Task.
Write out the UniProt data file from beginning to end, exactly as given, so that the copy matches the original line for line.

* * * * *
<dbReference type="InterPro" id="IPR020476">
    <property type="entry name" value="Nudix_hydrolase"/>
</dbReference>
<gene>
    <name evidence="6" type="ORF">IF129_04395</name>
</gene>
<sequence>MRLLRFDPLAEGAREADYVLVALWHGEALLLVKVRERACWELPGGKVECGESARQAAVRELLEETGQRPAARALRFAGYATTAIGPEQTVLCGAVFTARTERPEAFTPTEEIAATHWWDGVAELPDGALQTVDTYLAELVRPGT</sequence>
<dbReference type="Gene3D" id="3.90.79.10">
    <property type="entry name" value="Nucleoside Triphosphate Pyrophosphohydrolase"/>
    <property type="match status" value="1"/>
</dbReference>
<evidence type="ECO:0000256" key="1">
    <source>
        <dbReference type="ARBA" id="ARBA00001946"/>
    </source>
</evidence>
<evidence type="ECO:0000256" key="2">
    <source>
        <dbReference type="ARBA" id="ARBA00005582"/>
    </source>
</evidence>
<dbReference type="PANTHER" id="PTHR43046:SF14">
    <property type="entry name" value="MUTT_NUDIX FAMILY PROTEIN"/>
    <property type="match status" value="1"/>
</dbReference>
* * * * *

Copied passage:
<dbReference type="InterPro" id="IPR020476">
    <property type="entry name" value="Nudix_hydrolase"/>
</dbReference>
<gene>
    <name evidence="6" type="ORF">IF129_04395</name>
</gene>
<sequence>MRLLRFDPLAEGAREADYVLVALWHGEALLLVKVRERACWELPGGKVECGESARQAAVRELLEETGQRPAARALRFAGYATTAIGPEQTVLCGAVFTARTERPEAFTPTEEIAATHWWDGVAELPDGALQTVDTYLAELVRPGT</sequence>
<dbReference type="Gene3D" id="3.90.79.10">
    <property type="entry name" value="Nucleoside Triphosphate Pyrophosphohydrolase"/>
    <property type="match status" value="1"/>
</dbReference>
<evidence type="ECO:0000256" key="1">
    <source>
        <dbReference type="ARBA" id="ARBA00001946"/>
    </source>
</evidence>
<evidence type="ECO:0000256" key="2">
    <source>
        <dbReference type="ARBA" id="ARBA00005582"/>
    </source>
</evidence>
<dbReference type="PANTHER" id="PTHR43046:SF14">
    <property type="entry name" value="MUTT_NUDIX FAMILY PROTEIN"/>
    <property type="match status" value="1"/>
</dbReference>